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Why are Wullenweber CDAAs obsolete?

My dad worked inside the FRD sites on various Navy duty stations and is suffering now from Parkinson's and dementia. Has anyone else heard or read of similar side effects to such frequency exposures for over 20 years of military service? Thank you

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Sorry to hear about your dad! (Had an uncle that suffered from Parkinson's. It's pitiful condition :(. )

Although there's been extensive research, the only studies concluding that there's a link between neurological phenomena and EM at non-instantly damaging levels, were a rather ethicallly questionable study from the early 1960s and some not-very-convincing work in the 1970s. There has been some reports of auditory sensations near active microwave transmitters, but these are usually explained by "the field is strong enough to heat your brain or auditory sensing organs significantly".

I don't see a direct correlation to Parkinson's and dementia. Considering Wullenweber arrays are receivers, the EM levels at the antenna site would be extremely benign. The receiver processing and amplifier stations, although probably full of flame-retardants, refrigerants, building isolation material and heavy metals of negative health effect as any electrical building in the mid-twentieth century, should probably not have had significant levels of EMI, either, because that directly conflicts with the need for a low-electrical-noise environment of such receivers.

I'm not a neurologist, so I will abstain from making any diagnosis of a person I've never met – but Parkinson's, as terrible as it is, has a prevalence of 0.3% in industrialized nations: 3 in 1000 people have it. Dementia is a common complication in later-stage Parkinson, sadly, but could also have arised separately; it's not a rare disease, either. There are environmental factors which are known to be correlated with dementia (e.g. exposure to lead and other heavy minerals), but given the information you gave in the question (your dad not being a painter, or handling a lot of mercury), I'd avoid jumping to conclusions here. My best explanation for your father's illness is probably really really bad luck :(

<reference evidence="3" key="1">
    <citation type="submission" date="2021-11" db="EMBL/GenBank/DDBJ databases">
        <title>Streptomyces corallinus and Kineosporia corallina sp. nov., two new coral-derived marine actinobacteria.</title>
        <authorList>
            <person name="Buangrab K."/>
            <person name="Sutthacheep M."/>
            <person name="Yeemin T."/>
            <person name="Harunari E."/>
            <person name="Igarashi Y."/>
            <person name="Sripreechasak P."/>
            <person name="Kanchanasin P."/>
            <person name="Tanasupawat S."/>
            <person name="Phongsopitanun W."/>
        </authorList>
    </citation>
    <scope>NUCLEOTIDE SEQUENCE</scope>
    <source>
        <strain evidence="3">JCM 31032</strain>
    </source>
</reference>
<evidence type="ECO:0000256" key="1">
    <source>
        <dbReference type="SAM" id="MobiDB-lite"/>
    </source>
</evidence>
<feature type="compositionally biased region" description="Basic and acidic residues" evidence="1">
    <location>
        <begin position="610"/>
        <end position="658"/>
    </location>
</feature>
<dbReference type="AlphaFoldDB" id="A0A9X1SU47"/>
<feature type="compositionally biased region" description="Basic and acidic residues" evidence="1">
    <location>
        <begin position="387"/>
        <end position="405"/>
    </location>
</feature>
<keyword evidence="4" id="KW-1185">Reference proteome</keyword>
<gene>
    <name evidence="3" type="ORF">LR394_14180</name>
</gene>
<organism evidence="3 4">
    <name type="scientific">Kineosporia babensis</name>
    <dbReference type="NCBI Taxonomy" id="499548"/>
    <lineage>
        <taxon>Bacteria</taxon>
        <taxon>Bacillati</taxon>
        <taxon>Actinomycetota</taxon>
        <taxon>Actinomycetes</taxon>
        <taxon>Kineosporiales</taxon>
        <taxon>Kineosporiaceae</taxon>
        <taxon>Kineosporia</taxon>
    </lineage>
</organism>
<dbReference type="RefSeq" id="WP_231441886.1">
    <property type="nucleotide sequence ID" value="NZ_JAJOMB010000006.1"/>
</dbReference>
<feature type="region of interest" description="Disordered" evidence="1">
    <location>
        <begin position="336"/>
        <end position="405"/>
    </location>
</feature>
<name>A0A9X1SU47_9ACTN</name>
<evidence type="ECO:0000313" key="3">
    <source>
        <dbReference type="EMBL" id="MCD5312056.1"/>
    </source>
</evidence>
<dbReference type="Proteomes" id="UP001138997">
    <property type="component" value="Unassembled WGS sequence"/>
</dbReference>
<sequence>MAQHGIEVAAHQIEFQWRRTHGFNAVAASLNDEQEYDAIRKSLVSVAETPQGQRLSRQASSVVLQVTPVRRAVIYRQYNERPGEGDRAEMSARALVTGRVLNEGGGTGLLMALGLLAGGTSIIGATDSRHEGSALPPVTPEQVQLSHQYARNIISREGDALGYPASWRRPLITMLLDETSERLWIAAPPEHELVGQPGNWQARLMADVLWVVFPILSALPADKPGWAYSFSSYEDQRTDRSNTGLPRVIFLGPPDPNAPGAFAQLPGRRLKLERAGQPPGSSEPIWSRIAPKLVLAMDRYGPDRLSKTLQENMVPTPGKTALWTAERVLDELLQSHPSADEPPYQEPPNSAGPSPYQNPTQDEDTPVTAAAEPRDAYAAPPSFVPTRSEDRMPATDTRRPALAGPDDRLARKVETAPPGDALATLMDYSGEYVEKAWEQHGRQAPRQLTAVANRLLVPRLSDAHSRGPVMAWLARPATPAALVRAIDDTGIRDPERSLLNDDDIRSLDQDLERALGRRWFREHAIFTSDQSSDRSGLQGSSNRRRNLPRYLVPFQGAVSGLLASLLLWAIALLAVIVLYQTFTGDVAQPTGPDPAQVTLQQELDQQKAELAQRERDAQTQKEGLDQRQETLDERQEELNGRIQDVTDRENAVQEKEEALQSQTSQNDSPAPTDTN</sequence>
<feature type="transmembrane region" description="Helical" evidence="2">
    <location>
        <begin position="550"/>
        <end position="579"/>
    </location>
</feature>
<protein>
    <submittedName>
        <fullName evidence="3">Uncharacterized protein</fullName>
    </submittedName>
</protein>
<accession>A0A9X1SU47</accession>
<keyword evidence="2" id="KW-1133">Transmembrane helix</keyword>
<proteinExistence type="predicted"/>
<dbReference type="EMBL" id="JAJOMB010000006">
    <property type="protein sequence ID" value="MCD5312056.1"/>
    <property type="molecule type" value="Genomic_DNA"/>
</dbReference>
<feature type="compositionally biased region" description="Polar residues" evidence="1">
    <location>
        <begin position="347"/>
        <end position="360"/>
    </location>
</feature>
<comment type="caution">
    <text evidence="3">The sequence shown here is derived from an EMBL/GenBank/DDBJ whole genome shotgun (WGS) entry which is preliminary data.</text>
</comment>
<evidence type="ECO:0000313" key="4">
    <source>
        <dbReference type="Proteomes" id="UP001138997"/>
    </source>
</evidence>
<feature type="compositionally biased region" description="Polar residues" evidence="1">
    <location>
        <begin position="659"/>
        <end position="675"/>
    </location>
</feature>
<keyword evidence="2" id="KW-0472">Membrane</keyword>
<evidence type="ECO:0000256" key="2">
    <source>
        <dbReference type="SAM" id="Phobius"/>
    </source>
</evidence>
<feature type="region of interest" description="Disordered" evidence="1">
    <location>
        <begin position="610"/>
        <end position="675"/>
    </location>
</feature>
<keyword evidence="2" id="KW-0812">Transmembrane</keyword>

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  • $\begingroup$ Thank you so much. Your response is interesting. He was serving in Okinawa in 1958 and was there at the time of the Minamata mercury contamination. He then did a lot of painting as an enlisted seaman in Homestead using lead paint for almost 4 years. Thank you for your kind words. $\endgroup$
    – Monique
    Commented Feb 20, 2023 at 22:42
  • $\begingroup$ Be skeptical of any "scientific" papers originating in the Soviet bloc that purport to connect EM radiation and disease processes. These were largely propaganda designed to impede research into microwaves in the West. $\endgroup$ Commented Feb 26, 2023 at 19:08
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There's a slim chance you might get damage from a transmitting antenna, but this looks like a receiving antenna. If anything, you'd probably get less exposure there, because the antenna would be absorbing some of it.

Although, technically for it to be absorbing enough to be significant enough to reduce exposure, the spacing would have to be less than 1/4 wavelength, preferably less than 1/10 wavelength.

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  • $\begingroup$ Thank you for your reply. Sadly all of the FRD sites are currently demolished and unable to do any actual testing $\endgroup$
    – Monique
    Commented Feb 20, 2023 at 22:44
  • $\begingroup$ @Monique I'm sorry to hear about your father's condition. There's no need to do any testing. Wullenweber antennas were receive-only antennas used for direction finding of HF (short wave) signals. They weren't used to transmit RF signals. $\endgroup$ Commented Feb 21, 2023 at 23:38

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